Atelier Lydie & Suelle: The Alchemists and the Mysterious Paintings Review — Needs More Materials
Atelier Lydie & Suelle: The Alchemists and the Mysterious Paintings adds a great set of characters without bringing anything new to the Atelier series.
Ever since the beginning of the Arland Trilogy in 2010, I have been a fan of the Atelier series. The game provides a sense of relaxation that other RPGs don’t offer due to their emotionally heavy story or dark setting. The Atelier series has seen many iterations and improvements to the core systems over the years but has held on to its synthesis roots and hours of item collecting.
Fans now find themselves at the end of the Mysterious Trilogy, three games that follow a different main protagonist, with the release of Atelier Lydie & Suelle: The Alchemists and the Mysterious Paintings in the west. The game introduces Lydie and Suelle to the series as well as brings back the previous protagonists to tie up any loose ends and take players a brand new adventure. As an entry in the Atelier series, Atelier Lydie & Suelle does a lot right to include all the core ingredients of an Atelier game. However, the game seems like a step away from features introduced in Atelier Firis: The Alchemist and the Mysterious Journey, which for me was the most significant disappointment.
The story of Atelier Lydie & Suelle begins by introducing the twin sister alchemists, Lydie and Suelle Marlen, as we learn about their money troubles at home. Evidentally, their father has a tough time saving and can be somewhat immature at times to the point where the girls take the responsibility or running the household. With the skills of alchemy, the girls work together to complete small quests for the townspeople and get by with the little money they receive in return. Sharing a dream to become better alchemists, the two enter a town competition to show off their alchemy skills and get rich while they’re at it.
Unlike previous entries in the Atelier Mysterious series, it’s clear from the very beginning that something isn’t right about the competition and you are left with playing through the story until the reveal. The story does have some twists and notable moments, but it’s definitely the twins that usually steal the show during dialog scenes. The dynamic between them works well with the pacing of the story, and I felt like they carried the narrative well. Their personalities are on opposite spectrums so it makes for some great moments when they disagree on something.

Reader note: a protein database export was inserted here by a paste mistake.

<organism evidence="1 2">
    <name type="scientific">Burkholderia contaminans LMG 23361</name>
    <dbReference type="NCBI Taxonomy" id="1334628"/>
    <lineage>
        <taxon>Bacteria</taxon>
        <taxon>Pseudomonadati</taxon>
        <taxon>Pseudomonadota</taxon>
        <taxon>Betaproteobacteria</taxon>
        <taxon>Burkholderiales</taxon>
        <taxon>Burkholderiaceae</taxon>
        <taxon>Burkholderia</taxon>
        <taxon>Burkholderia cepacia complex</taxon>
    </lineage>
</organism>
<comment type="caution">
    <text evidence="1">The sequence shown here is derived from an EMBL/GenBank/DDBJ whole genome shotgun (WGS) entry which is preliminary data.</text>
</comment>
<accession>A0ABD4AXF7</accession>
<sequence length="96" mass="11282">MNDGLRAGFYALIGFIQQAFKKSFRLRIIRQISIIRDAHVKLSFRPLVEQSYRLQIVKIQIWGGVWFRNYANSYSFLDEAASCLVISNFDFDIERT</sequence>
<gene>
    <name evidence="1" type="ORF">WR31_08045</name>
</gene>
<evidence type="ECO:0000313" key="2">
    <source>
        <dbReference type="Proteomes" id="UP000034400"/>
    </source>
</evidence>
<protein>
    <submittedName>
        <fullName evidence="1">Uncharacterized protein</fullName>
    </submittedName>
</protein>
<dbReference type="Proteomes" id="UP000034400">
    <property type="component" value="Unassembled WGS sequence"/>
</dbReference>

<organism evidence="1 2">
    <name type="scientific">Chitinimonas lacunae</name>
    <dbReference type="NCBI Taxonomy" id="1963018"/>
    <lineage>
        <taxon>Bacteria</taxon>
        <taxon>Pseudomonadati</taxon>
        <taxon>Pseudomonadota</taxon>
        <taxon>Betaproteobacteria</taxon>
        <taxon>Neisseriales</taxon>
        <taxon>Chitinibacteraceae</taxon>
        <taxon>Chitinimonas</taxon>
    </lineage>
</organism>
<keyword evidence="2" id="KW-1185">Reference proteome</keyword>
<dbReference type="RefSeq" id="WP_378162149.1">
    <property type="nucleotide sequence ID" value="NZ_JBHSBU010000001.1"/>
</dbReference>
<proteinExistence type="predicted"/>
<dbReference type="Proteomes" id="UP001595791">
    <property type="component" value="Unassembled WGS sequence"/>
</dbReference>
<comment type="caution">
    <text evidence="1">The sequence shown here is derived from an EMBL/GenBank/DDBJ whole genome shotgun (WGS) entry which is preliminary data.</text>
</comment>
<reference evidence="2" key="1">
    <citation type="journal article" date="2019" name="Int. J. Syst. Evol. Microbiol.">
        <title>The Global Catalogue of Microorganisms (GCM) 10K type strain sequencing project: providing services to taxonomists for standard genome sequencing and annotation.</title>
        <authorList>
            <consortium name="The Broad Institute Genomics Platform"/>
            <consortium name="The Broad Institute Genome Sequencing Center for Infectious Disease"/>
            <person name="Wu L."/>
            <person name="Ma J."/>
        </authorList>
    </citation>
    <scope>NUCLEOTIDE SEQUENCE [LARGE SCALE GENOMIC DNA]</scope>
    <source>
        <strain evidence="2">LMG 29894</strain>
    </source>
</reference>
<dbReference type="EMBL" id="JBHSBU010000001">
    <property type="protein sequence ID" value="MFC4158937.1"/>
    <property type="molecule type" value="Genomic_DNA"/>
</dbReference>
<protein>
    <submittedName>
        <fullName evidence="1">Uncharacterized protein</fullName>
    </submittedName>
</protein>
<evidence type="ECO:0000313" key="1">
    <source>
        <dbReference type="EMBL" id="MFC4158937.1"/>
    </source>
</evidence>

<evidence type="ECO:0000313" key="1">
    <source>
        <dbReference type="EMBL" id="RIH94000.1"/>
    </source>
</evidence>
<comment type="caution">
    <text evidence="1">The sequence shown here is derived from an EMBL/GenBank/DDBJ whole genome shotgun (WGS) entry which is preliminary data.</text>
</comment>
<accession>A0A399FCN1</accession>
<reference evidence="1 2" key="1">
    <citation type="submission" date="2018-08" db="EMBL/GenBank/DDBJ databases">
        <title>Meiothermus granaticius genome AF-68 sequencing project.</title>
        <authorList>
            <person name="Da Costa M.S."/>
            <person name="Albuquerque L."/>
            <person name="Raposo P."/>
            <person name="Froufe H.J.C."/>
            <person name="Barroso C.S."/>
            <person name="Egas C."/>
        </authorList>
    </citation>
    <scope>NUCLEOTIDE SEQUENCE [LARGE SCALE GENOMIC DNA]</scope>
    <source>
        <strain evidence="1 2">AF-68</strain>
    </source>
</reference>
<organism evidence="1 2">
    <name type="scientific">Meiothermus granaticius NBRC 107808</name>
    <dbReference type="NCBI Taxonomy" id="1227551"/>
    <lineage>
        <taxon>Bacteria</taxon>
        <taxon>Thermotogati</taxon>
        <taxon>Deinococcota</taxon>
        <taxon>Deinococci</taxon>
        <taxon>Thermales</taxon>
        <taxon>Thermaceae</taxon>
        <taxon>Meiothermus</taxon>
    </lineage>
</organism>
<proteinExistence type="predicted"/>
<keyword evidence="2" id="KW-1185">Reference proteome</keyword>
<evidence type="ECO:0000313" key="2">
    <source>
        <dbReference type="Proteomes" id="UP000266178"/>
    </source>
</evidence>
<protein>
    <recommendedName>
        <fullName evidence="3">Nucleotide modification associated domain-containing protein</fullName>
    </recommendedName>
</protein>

Being that these characters are well written, I do wish that options for English voice over was available for this entry of the series, as it was with its predecessors. There are some humorous and dramatic situations that I would have enjoyed more had I not been forced to read subtitles. The dialog between NPCs is also kept at a minimum in this entry, and the town is unlocked for fast travel from the very beginning instead of naturally allowing the player to explore the areas and find their way around.
World building decisions were made in Atelier Lydie & Suelle that made it feel like it was going for a more classic Atelier design instead of improving on the systems introduced in Atelier Firis. This was a massive miss for the game because the supporting cast is so good. I would have liked to see them explore and interact with a more exciting world. Instead, we don’t even see travel animations or a proper world map found in Atelier Sophie or even an open world found in Atelier Firis. Traveling is now chosen from a list of locations and without a clue of how they fit into this world.
Additionally, the world feels smaller when compared to other entries in the series. However, the explorable areas are packed with materials to collect and monsters to fight. There’s also plenty of variation between the themes of the areas, which was a nice touch. With the said, I would have still liked to see the team tackle an open world again.